[The following is a guest post opinion piece by Ann Martin, ACCUTE campus representative for the University of Saskatchewan. In some ways, this piece serves as a follow-up to her post from last year, “Of Insubordination and Academic Freedom.” As with all guest posts, the views expressed are the author’s own, and Ann asks us to add that, “The views expressed in this opinion piece are not intended to represent the perspectives of my colleagues in the Department of English.” –Jason]
The March 2015 issue of University Affairs includes an excerpt from University Leadership and Public Policy in the Twenty-First Century written by Peter MacKinnon, former President of the University of Saskatchewan and current President of Athabasca University. “Collision Course”1 is an important piece, whether in light of recent court decisions that have a direct effect on university governance and labour relations, or in terms of President MacKinnon’s historical sense of academic community and the role of collective bargaining.
Particularly striking is MacKinnon’s critique of “The importation from the industrial world of a model of employer-employee relations that would have been seen at one time as anathema to the idea of a community of scholars.” While it’s not clear which community of scholars is referred to here, it made me think of Virginia Woolf’s allusion to Pendennis and “Arthur’s Education Fund,” which, she writes, made “the noble courts and quadrangles of Oxford and Cambridge often appear to educated men’s daughters like petticoats with holes in them.”2 Such communities of scholars have so often existed according to those whom they exclude, so that members may pursue their research, teaching, and administration in privilege, be it at home or in the colonies.
Of course, Three Guineas was published in 1938. But history is not, it appears, on President MacKinnon’s side. In early February, the University of Saskatchewan withdrew its appeal of a ruling by Queen’s Bench Justice Laing, which upheld Arbitrator Sims’s earlier decision that the Board of Governors was not obligated to follow the President’s personal recommendations on the award of tenure. This is an apparent departure from MacKinnon’s view that “rules and procedures for awarding tenure and promotion should remain squarely in the purview of the governing bodies,” and it reaffirms collegial processes rather than further enactments of Presidential veto.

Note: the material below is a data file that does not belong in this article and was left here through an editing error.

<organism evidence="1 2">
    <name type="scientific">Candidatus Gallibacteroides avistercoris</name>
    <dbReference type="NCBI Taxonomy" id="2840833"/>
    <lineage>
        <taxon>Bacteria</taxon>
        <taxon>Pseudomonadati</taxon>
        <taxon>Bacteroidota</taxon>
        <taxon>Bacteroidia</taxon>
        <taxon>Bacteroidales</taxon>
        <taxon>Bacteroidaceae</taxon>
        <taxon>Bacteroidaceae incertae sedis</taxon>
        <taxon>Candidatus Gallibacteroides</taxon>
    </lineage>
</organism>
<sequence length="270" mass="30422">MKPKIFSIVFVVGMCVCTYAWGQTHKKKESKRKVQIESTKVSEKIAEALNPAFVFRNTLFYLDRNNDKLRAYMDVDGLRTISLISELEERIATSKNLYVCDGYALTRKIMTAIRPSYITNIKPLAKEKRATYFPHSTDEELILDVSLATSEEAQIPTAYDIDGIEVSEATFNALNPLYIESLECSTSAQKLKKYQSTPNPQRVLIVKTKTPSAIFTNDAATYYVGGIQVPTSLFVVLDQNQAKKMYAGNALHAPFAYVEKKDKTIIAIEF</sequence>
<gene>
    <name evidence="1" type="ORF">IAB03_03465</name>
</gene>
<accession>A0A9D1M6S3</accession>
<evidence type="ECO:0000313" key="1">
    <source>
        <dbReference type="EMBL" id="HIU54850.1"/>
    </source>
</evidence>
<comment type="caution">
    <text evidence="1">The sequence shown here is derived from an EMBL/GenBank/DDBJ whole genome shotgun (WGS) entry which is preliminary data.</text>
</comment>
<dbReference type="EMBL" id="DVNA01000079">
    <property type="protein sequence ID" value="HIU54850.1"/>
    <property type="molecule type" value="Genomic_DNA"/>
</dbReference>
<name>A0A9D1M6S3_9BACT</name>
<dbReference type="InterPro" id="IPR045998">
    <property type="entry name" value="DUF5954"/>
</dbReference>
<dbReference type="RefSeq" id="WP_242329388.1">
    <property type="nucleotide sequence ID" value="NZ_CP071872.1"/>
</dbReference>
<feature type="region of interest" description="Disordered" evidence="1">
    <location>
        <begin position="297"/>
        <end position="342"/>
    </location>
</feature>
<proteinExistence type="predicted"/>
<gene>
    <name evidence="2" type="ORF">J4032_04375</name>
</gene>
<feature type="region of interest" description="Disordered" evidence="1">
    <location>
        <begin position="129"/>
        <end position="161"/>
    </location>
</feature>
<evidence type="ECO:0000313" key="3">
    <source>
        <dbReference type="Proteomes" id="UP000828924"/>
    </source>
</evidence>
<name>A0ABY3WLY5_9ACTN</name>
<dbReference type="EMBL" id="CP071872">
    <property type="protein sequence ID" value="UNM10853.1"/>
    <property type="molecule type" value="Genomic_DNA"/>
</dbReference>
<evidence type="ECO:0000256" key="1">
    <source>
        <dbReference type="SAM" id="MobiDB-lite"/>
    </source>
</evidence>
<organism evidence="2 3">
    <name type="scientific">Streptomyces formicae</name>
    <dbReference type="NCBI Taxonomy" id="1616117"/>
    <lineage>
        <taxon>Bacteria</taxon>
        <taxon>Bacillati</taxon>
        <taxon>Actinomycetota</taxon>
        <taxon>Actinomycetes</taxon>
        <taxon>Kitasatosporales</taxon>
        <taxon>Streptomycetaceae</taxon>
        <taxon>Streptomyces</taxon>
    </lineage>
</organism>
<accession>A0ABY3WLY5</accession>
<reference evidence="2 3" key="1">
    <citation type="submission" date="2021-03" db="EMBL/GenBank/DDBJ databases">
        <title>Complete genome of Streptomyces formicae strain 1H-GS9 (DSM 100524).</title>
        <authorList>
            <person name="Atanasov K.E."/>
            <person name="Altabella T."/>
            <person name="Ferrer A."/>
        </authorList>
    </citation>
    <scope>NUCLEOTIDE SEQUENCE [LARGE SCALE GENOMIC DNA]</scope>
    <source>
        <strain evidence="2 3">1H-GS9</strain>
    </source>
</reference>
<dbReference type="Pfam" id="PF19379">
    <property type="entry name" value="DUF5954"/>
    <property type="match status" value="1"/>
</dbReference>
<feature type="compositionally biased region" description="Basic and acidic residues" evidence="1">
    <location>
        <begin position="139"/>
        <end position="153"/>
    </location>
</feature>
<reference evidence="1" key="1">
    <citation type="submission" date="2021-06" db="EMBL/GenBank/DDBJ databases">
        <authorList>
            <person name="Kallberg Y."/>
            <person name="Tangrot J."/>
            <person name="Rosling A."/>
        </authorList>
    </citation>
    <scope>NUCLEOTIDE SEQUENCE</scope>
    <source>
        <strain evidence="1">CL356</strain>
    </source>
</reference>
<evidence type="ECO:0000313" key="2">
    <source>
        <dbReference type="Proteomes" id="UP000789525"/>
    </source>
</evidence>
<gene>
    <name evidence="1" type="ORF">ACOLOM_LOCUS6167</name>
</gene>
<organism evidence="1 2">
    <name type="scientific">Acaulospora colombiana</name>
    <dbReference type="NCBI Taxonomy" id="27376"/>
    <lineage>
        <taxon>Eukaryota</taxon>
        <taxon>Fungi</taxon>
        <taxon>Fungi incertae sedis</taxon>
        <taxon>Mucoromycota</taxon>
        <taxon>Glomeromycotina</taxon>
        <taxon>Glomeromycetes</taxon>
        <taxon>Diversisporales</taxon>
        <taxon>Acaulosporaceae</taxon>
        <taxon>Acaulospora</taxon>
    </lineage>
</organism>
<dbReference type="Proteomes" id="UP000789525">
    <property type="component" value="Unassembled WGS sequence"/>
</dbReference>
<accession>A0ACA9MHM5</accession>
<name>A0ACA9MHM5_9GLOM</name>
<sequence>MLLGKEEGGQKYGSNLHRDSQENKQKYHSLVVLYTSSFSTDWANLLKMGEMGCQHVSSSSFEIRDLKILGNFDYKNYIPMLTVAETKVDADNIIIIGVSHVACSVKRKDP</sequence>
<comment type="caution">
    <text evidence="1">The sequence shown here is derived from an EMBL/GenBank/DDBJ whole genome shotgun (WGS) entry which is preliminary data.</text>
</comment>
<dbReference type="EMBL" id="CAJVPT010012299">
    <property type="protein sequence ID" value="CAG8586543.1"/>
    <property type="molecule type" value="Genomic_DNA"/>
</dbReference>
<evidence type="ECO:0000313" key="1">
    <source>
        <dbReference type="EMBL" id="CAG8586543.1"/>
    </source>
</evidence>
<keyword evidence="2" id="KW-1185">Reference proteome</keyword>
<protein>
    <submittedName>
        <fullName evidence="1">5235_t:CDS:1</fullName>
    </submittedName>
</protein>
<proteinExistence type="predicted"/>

A Supreme Court ruling from late January might also gloss President MacKinnon’s stance on labour relations and academic work. In its decision on the unconstitutionality of Saskatchewan’s Public Service Essential Services Act, the court has prevented the University of Regina and the University of Saskatchewan—two provincially designated “Public Employers”—to determine unilaterally which employees would be allowed to strike, should no agreement on the definition of “essential services” be reached through collective bargaining.
The right to strike and the right to peer review of career progress are forms of academic voice and agency, and I would argue that they have taken on added importance in the wake of the AUCC’s 2011 Statement on Academic Freedom. While that statement reaffirms academic freedom in its relation to teaching and research, it omits any reference to the rights of faculty who participate in processes and discussions of university governance. I cannot help but wonder the extent to which this omission may have affected my University last Spring, when a tenured faculty member was fired for insubordination relating to his administrative duties.
That said, in the weeks and months which followed Robert Buckingham’s firing and rehiring, a more redemptive process of transformation ensued. Ironically, it was characterized by “the give and take, the push and pull, and the concessions sought and made” that President MacKinnon views as antithetical to “good governance.”
But it is the function of the University—of tenured faculty, marginalized faculty, staff, students, community partners, administrators, and Board members—to engage collectively in such push-and-pull discussions. These debates are not empty struggles for power. They are central to the University as it represents an historical process, and at the core of the on-going determination of who may participate in an academic community and with what means.
2. Woolf, Virginia. Three Guineas. 1938. A Room of One’s Own and Three Guineas. Ed. Michèle Barrett. London: Penguin, 2000.115-365.